If you follow me on Facebook you’ll know that at the end of last year I agreed to make purses for an exhibition shop, to accompany a Harris Tweed exhibition here in Cumbria. I am asked regularly if I’d like to stock shops and generally my answer is no, because I just can’t make the stock, at the prices needed, for anyone to make a profit. This one was different however. I love Harris Tweed and I was so excited about the exhibition that I said yes, just so I could in a very small way be involved. Silly, I know.
I was asked if I could make 50 purses, 60 pencil cases and 100 keyrings. I stifled a laugh. The obvious answer to this is ‘don’t be so ridiculous, of course I can’t’ but instead I smiled and said ‘okay then’
What was I thinking???
I pretty quickly set the keyrings aside in my head, thinking I would aim for the purses and pencil cases first and then see how it was going. It started off well, I worked on batches of 10 and fell into a pattern of cutting out for a day, appliqueing for a day and stitching together for a day. This three day rota incorporated one slot for food shopping and of course daily school runs and dog walks.
Whilst I was stitching I thought about selling handmade things and 'production line' sewing. I knew I didn't want to lose quality for the sake of quantity and am happy to say that I didn't. Each item was individual, no two were the same. I took as much trouble choosing buttons and linings as I always have done.
I recently joined a facebook group aimed at bag makers, but specifically for those making in quantity and supplying wholesale. The bags are considered ‘handmade’ but I found this definition is perhaps not quite as clearcut as I had previously thought. The discussions centre, not surprisingly, on how to make more in a shorter time. Ways of doing this include using the same lining fabric for all bags, using the same coloured zips and hardware, even using the same coloured cotton thread for everything! I found this deeply depressing. Surely this is not what ‘handmade’ is all about at all?
On the day my little box of tweed purses and pencil cases entered a shop full of good quality ‘mass produced handmade’ items, I felt ever so slightly embarrassed. Like I was a mad, middle aged woman trying unsuccessfully to merchandise her handstitched wares amongst people who had ‘proper’ businesses with branded labels, uniform looking items and actual ‘stock’!! I admit I felt like a fraud, I didn’t fit in and my sewing didn't either. Placing my kind of 'handmade' alongside 'mass produced' handmade was awkward and I left the shop feeling disappointed.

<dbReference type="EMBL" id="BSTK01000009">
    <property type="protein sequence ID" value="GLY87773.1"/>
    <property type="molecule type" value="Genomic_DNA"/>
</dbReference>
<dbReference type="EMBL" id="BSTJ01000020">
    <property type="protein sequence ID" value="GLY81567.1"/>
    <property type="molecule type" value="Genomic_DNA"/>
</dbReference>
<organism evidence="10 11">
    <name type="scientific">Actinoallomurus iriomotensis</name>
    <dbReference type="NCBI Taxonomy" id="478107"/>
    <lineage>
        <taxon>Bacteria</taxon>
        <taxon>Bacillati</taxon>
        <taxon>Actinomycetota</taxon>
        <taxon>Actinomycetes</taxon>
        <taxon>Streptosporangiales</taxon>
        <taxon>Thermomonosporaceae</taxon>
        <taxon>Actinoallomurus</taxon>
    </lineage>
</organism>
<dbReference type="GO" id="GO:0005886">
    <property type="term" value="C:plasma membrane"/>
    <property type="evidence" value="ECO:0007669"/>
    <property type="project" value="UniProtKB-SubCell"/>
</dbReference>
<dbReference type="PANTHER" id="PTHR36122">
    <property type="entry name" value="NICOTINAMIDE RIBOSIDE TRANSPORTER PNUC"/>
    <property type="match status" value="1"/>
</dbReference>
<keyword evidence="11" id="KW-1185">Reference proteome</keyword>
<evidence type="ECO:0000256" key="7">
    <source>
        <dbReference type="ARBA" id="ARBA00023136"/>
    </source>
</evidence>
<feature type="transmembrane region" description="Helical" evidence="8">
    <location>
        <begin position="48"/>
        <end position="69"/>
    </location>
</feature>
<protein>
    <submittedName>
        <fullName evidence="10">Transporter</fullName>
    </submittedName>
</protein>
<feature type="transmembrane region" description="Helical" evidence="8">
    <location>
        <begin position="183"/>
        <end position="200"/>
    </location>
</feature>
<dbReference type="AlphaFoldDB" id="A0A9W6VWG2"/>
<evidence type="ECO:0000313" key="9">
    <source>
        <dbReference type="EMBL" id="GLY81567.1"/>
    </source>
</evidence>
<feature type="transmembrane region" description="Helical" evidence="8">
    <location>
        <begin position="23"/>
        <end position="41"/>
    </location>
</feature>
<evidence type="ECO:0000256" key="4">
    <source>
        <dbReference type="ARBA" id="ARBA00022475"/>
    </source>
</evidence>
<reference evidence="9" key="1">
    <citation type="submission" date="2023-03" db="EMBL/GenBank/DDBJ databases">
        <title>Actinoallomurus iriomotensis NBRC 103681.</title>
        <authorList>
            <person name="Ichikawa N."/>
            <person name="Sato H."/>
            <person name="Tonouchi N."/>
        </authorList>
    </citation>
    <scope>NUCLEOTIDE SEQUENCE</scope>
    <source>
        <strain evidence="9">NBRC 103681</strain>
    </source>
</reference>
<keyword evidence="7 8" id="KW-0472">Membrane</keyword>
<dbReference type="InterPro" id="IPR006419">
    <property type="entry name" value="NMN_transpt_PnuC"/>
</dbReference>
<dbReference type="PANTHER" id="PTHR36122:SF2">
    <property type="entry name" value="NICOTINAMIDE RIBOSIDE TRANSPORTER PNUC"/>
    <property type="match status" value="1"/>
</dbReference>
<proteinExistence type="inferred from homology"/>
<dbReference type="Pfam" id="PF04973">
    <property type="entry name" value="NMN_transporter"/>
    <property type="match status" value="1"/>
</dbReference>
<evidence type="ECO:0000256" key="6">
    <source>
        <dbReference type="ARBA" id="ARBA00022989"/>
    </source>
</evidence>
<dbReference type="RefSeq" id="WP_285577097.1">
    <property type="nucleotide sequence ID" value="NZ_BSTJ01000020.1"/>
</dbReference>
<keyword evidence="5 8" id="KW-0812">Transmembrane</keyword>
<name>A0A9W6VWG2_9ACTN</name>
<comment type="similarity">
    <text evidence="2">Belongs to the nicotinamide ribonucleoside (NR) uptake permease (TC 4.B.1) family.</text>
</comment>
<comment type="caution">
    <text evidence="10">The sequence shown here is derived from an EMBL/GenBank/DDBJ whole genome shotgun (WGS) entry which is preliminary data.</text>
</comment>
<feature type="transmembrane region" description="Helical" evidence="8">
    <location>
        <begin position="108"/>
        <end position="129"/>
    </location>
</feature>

Driving home I started to wonder whether between ‘mass produced’ and ‘handmade’ there should be a third description along the lines of ‘mass produced handmade’ so that we all know where we stand. Incidentally, I don’t have a problem with either, there is a place for both, its just that trying to compare products across the categories by placing them in the same shop is tricky and confusing and can make you question the worth of what you are doing. More seriously however it can really cause problems with pricing and can undermine a structure that's already impossible to navigate for most of us!
On a happier note, a week or so later I was asked to join a co-operative called ‘The Wool Clip’, run by inspirational craftswomen who are all involved in wool treatment or production, be that spinning, dying or weaving. They organize the hugely successful and original ‘Woolfest’ every year and run a shop in Caldbeck selling their wares and generally being generous with their knowledge and expertise. This means that I will have a shop outlet for my bags and purses. And when I say shop, I mean a proper ‘handmade’ shop, where I hope my stuff will fit in.
Finding the right outlet for your handmade items is so important isn't it?